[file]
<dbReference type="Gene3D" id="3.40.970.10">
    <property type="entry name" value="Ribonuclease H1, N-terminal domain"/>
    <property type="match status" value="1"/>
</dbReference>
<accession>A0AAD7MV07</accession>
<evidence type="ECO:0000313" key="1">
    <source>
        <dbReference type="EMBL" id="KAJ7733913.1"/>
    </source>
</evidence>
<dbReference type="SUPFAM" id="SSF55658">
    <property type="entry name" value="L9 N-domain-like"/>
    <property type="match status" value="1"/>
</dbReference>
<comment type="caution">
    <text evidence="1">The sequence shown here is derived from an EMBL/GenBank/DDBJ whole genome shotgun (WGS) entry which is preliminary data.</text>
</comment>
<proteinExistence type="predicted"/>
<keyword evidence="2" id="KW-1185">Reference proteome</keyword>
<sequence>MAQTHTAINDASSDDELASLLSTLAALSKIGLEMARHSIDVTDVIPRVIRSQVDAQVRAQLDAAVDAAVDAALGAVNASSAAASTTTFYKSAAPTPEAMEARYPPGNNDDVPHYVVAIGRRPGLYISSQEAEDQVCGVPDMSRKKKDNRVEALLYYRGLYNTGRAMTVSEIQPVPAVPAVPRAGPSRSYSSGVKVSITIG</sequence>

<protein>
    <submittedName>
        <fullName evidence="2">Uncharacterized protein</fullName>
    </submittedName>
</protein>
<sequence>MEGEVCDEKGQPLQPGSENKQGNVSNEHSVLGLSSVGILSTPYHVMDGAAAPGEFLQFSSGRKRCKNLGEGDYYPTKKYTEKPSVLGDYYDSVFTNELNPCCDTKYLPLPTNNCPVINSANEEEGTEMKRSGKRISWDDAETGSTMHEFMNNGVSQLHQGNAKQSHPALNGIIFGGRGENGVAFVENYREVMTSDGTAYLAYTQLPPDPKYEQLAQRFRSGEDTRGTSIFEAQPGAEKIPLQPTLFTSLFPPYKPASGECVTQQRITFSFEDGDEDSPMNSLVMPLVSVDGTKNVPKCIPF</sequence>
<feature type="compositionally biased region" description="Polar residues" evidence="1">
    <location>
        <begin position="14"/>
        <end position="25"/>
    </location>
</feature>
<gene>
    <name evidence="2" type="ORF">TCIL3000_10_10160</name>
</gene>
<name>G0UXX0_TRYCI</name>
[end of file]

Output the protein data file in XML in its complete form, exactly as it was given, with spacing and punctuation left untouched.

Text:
<dbReference type="Gene3D" id="3.40.970.10">
    <property type="entry name" value="Ribonuclease H1, N-terminal domain"/>
    <property type="match status" value="1"/>
</dbReference>
<accession>A0AAD7MV07</accession>
<evidence type="ECO:0000313" key="1">
    <source>
        <dbReference type="EMBL" id="KAJ7733913.1"/>
    </source>
</evidence>
<dbReference type="SUPFAM" id="SSF55658">
    <property type="entry name" value="L9 N-domain-like"/>
    <property type="match status" value="1"/>
</dbReference>
<comment type="caution">
    <text evidence="1">The sequence shown here is derived from an EMBL/GenBank/DDBJ whole genome shotgun (WGS) entry which is preliminary data.</text>
</comment>
<proteinExistence type="predicted"/>
<keyword evidence="2" id="KW-1185">Reference proteome</keyword>
<sequence>MAQTHTAINDASSDDELASLLSTLAALSKIGLEMARHSIDVTDVIPRVIRSQVDAQVRAQLDAAVDAAVDAALGAVNASSAAASTTTFYKSAAPTPEAMEARYPPGNNDDVPHYVVAIGRRPGLYISSQEAEDQVCGVPDMSRKKKDNRVEALLYYRGLYNTGRAMTVSEIQPVPAVPAVPRAGPSRSYSSGVKVSITIG</sequence>

<protein>
    <submittedName>
        <fullName evidence="2">Uncharacterized protein</fullName>
    </submittedName>
</protein>
<sequence>MEGEVCDEKGQPLQPGSENKQGNVSNEHSVLGLSSVGILSTPYHVMDGAAAPGEFLQFSSGRKRCKNLGEGDYYPTKKYTEKPSVLGDYYDSVFTNELNPCCDTKYLPLPTNNCPVINSANEEEGTEMKRSGKRISWDDAETGSTMHEFMNNGVSQLHQGNAKQSHPALNGIIFGGRGENGVAFVENYREVMTSDGTAYLAYTQLPPDPKYEQLAQRFRSGEDTRGTSIFEAQPGAEKIPLQPTLFTSLFPPYKPASGECVTQQRITFSFEDGDEDSPMNSLVMPLVSVDGTKNVPKCIPF</sequence>
<feature type="compositionally biased region" description="Polar residues" evidence="1">
    <location>
        <begin position="14"/>
        <end position="25"/>
    </location>
</feature>
<gene>
    <name evidence="2" type="ORF">TCIL3000_10_10160</name>
</gene>
<name>G0UXX0_TRYCI</name>